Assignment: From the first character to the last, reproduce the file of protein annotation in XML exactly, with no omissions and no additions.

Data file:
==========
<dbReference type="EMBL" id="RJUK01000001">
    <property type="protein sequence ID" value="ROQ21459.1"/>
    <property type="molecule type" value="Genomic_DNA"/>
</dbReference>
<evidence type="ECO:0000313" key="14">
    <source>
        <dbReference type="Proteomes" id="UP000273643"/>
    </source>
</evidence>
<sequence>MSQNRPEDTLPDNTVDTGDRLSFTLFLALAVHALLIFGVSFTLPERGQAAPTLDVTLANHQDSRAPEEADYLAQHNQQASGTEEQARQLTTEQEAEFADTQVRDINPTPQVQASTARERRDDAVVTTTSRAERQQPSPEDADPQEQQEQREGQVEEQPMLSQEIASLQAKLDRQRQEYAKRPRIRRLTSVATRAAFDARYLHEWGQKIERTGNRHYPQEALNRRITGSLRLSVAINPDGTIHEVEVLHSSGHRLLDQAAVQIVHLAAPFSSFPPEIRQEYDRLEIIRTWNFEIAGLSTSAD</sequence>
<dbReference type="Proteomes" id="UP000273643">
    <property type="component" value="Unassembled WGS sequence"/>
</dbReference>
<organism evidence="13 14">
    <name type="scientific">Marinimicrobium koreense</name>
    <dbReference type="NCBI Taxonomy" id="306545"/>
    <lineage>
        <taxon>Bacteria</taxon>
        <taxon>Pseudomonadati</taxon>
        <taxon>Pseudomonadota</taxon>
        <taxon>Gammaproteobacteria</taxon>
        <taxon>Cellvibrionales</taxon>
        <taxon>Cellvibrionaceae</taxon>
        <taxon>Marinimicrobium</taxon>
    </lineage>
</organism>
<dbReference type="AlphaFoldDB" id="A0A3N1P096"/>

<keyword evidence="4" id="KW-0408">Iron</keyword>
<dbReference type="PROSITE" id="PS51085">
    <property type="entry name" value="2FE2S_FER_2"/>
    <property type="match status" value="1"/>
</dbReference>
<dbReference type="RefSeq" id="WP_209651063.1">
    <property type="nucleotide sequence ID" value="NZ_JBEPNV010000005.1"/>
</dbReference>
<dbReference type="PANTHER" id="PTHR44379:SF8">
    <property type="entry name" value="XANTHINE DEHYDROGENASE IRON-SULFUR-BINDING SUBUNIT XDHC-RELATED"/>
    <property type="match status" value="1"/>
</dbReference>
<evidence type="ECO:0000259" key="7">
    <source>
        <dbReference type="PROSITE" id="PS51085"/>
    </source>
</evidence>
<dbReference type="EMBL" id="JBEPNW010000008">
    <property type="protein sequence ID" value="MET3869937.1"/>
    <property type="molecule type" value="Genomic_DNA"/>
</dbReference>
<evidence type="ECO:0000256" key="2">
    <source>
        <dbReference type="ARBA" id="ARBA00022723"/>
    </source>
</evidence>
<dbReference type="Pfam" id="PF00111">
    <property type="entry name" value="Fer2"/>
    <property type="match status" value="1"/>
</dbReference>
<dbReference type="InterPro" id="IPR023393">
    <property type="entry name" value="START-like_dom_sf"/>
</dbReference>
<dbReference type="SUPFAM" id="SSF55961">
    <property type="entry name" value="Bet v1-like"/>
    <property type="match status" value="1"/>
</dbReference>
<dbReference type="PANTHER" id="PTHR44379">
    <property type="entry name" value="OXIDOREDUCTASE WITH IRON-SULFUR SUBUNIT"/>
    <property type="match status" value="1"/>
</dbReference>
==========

<dbReference type="EMBL" id="RJUK01000001">
    <property type="protein sequence ID" value="ROQ21459.1"/>
    <property type="molecule type" value="Genomic_DNA"/>
</dbReference>
<evidence type="ECO:0000313" key="14">
    <source>
        <dbReference type="Proteomes" id="UP000273643"/>
    </source>
</evidence>
<sequence>MSQNRPEDTLPDNTVDTGDRLSFTLFLALAVHALLIFGVSFTLPERGQAAPTLDVTLANHQDSRAPEEADYLAQHNQQASGTEEQARQLTTEQEAEFADTQVRDINPTPQVQASTARERRDDAVVTTTSRAERQQPSPEDADPQEQQEQREGQVEEQPMLSQEIASLQAKLDRQRQEYAKRPRIRRLTSVATRAAFDARYLHEWGQKIERTGNRHYPQEALNRRITGSLRLSVAINPDGTIHEVEVLHSSGHRLLDQAAVQIVHLAAPFSSFPPEIRQEYDRLEIIRTWNFEIAGLSTSAD</sequence>
<dbReference type="Proteomes" id="UP000273643">
    <property type="component" value="Unassembled WGS sequence"/>
</dbReference>
<organism evidence="13 14">
    <name type="scientific">Marinimicrobium koreense</name>
    <dbReference type="NCBI Taxonomy" id="306545"/>
    <lineage>
        <taxon>Bacteria</taxon>
        <taxon>Pseudomonadati</taxon>
        <taxon>Pseudomonadota</taxon>
        <taxon>Gammaproteobacteria</taxon>
        <taxon>Cellvibrionales</taxon>
        <taxon>Cellvibrionaceae</taxon>
        <taxon>Marinimicrobium</taxon>
    </lineage>
</organism>
<dbReference type="AlphaFoldDB" id="A0A3N1P096"/>

<keyword evidence="4" id="KW-0408">Iron</keyword>
<dbReference type="PROSITE" id="PS51085">
    <property type="entry name" value="2FE2S_FER_2"/>
    <property type="match status" value="1"/>
</dbReference>
<dbReference type="RefSeq" id="WP_209651063.1">
    <property type="nucleotide sequence ID" value="NZ_JBEPNV010000005.1"/>
</dbReference>
<dbReference type="PANTHER" id="PTHR44379:SF8">
    <property type="entry name" value="XANTHINE DEHYDROGENASE IRON-SULFUR-BINDING SUBUNIT XDHC-RELATED"/>
    <property type="match status" value="1"/>
</dbReference>
<evidence type="ECO:0000259" key="7">
    <source>
        <dbReference type="PROSITE" id="PS51085"/>
    </source>
</evidence>
<dbReference type="EMBL" id="JBEPNW010000008">
    <property type="protein sequence ID" value="MET3869937.1"/>
    <property type="molecule type" value="Genomic_DNA"/>
</dbReference>
<evidence type="ECO:0000256" key="2">
    <source>
        <dbReference type="ARBA" id="ARBA00022723"/>
    </source>
</evidence>
<dbReference type="Pfam" id="PF00111">
    <property type="entry name" value="Fer2"/>
    <property type="match status" value="1"/>
</dbReference>
<dbReference type="InterPro" id="IPR023393">
    <property type="entry name" value="START-like_dom_sf"/>
</dbReference>
<dbReference type="SUPFAM" id="SSF55961">
    <property type="entry name" value="Bet v1-like"/>
    <property type="match status" value="1"/>
</dbReference>
<dbReference type="PANTHER" id="PTHR44379">
    <property type="entry name" value="OXIDOREDUCTASE WITH IRON-SULFUR SUBUNIT"/>
    <property type="match status" value="1"/>
</dbReference>